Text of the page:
Readers of this column over the years may recall that I am a lifelong fan of the Green Bay Packers.
So imagine my glee this past Sunday when Aaron Rodgers tossed a last-minute 48-yard touchdown pass to Randall Cobb to beat those mangy Chicago Bears.
In doing so, the Packers clinched their third consecutive NFC North divisional title. This also gave them homefield advantage in this Sunday’s wild card playoff game against the San Francisco 49ers.
See, teams that win their division get home field advantage over wild card teams like the 49ers, even though the 49ers have a better record.
The 49ers were 12-4 in the NFC West, which was only good enough for second place behind the 13-3 division-winning Seattle Seahawks. But that 12-4 record was good enough to get them in the playoffs as a wild-card team.
But the division-winning Packers, with a record of 8-7-1 get homefield advantage, which brings me around to the point of this column.
We very well could be headed for another Ice Bowl here, sports fans.
For the uninitiated, the Ice Bowl is the most storied game in the history of professional football. Some would say it was the greatest NFL game ever played.
It was the 1967 National Football League Championship Game between the Packers and the warm-weather Dallas Cowboys. It took place at Lambeau Field in Green Bay on Dec. 31, 1967.
Green Bay won the game and went on to win Super Bowl II against the American Football League champion Oakland Raiders, 33 to 14.
The Ice Bowl game was a rematch of the 1966 NFL title game. The Packers won consecutive NFL titles in 1965 and 1966 and they won Super Bowl I against the AFL champ Kansas City Chiefs, 33-14.
The Ice Bowl pitted future Hall of Fame coaches Vince Lombardi and Tom Landry against each other.
The game went down in the anals of football history because of its dramatic conclusion and the adverse conditions in which it was played.
The game-time temperature at Lambeau Field that fateful day was -15 degrees, with a wind chill estimated at -48 degrees.
The field’s turf-heating system failed before the game. When the tarp was removed, moisture on the field froze, creating an icy surface that got worse as more of the field fell into shadows as the game wore on.
By the end of the game, the temperature had dropped to -20.
The University of Wisconsin-Lacrosse marching band canceled its performance because woodwind instruments froze and broke, and brass players lips were becoming stuck to their mouthpieces.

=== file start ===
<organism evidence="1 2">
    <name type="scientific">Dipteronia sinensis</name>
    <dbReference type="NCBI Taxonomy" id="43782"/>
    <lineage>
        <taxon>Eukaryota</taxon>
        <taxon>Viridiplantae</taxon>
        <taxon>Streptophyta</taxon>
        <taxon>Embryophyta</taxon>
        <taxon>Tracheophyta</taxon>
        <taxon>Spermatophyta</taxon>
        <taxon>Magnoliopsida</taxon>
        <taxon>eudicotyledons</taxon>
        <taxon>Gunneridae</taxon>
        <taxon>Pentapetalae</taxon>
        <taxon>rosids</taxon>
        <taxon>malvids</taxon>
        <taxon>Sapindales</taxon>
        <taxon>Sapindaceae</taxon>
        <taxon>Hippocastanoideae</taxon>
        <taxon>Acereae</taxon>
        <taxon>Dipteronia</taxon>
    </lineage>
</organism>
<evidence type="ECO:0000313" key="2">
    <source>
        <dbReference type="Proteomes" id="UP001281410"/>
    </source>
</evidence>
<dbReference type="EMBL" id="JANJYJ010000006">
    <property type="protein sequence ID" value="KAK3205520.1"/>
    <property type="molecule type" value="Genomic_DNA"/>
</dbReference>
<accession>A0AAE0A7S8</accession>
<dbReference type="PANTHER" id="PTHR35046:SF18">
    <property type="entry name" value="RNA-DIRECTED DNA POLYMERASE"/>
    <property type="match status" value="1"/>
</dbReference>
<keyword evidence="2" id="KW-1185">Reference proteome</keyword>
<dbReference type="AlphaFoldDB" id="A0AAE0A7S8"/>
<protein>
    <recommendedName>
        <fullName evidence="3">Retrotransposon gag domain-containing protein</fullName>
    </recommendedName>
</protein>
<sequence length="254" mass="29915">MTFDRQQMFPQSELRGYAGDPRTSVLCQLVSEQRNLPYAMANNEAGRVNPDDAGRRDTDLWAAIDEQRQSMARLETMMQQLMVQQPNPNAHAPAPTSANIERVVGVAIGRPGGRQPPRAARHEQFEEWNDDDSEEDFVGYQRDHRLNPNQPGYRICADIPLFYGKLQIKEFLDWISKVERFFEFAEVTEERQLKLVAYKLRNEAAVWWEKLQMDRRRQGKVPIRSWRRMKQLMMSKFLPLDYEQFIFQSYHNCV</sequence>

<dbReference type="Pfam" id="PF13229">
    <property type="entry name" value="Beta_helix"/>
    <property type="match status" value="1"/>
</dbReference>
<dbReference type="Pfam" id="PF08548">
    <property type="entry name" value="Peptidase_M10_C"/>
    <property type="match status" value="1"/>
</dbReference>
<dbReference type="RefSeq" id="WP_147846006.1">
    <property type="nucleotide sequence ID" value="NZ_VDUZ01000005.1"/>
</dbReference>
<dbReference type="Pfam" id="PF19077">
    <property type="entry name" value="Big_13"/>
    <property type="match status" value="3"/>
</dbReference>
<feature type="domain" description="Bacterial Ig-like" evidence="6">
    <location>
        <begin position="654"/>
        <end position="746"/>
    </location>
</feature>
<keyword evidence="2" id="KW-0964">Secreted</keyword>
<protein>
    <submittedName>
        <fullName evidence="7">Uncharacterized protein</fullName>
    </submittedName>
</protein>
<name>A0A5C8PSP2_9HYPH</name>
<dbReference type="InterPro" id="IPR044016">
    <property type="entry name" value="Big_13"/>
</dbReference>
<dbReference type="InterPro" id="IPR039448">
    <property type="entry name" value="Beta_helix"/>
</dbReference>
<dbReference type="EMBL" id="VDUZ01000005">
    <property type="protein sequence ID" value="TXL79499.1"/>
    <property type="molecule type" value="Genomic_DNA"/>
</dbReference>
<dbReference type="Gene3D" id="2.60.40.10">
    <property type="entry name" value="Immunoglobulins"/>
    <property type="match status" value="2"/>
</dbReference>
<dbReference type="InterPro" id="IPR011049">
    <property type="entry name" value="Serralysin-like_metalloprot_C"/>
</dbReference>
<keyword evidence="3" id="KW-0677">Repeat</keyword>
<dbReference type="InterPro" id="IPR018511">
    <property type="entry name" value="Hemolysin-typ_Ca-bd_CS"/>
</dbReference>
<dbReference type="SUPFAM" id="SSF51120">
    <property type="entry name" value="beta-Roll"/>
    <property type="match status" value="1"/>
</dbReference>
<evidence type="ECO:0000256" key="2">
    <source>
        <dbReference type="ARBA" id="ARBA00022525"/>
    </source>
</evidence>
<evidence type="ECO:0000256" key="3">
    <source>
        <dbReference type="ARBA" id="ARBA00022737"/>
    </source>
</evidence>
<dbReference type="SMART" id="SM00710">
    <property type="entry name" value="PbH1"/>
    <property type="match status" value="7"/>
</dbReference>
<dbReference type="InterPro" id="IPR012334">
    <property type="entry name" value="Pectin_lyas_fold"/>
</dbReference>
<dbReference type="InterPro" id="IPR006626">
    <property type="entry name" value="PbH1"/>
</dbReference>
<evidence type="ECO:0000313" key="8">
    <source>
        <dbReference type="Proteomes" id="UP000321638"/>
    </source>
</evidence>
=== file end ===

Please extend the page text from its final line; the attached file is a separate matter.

One referee’s whistle stuck to his lower lip as he blew it to signify the start of play. He ripped the whistle free and his lip bled, but the blood didn’t clot – it literally froze on his lip.
After that, all the other refs eschewed use of whistles altogether, calling the game with voice and hand commands.
In their last offensive drive, the Packers took over possession with 4:50 left in the game down 17-14. Quarterback Bart Starr led his team down the field with three key completions of 13, 12 and 19 yards. The 19-yarder gave the Packers a first down on the Cowboy 11.
An 8-yard run took the Packers to the Cowboys 3-yard line. A Donny Anderson run to the 1-yard line made it first and goal from the 1.
Twice more Anderson tried to score, both times slipping on the ice and coming up short.
On third-and-goal at the Dallas 2-foot line with 16 seconds remaining, Starr called the Packers' final timeout to confer with Lombardi.
On the way to the sidelines, Starr asked right guard Jerry Kramer if he could get enough traction on the field to block and Kramer said yes.
While a pass might have been a better option, stopping the clock if incomplete, Starr preferred the quarterback sneak. With no timeouts left and only 16 second remaining, it was risky. If it failed, the Packers likely would not get off another play and Dallas would win the game.
Legend has it that on the sidelines Lombardi told Starr:  “Run it, and let's get the hell out of here!”
Starr called the play, crossed the goal line behind Kramer’s block, and the Packers won the game, 21-17.
After the game, a number of players on both teams suffered from frostbite and players on both teams wept openly in their locker rooms.
Las Vegas odds-makers of the day had the Packers as a 6.5-point favorite in the Ice Bowl.
The Packers take the field as 2.5-point underdogs Sunday against the 49ers.
With a 4:40 p.m. EDT kickoff on Sunday, the National Weather Service has issued an advisory for “Arctic outbreak” with “near record temperatures and dangerously cold wind chills.”
The forecast calls for a high of -5 degrees and a low of -20 degrees.
The Packers are a bit more used to playing in cold than the 49ers, to be sure. But nobody’s used to playing in that kind of cold.
At least this time around, the turf heaters will be working and the players will be suited up with Under Armour® and all manner of high-tech base layers under their uniforms.
If we wind up having another Ice Bowl in Green Bay, I hope the end result is the same.
Go Pack!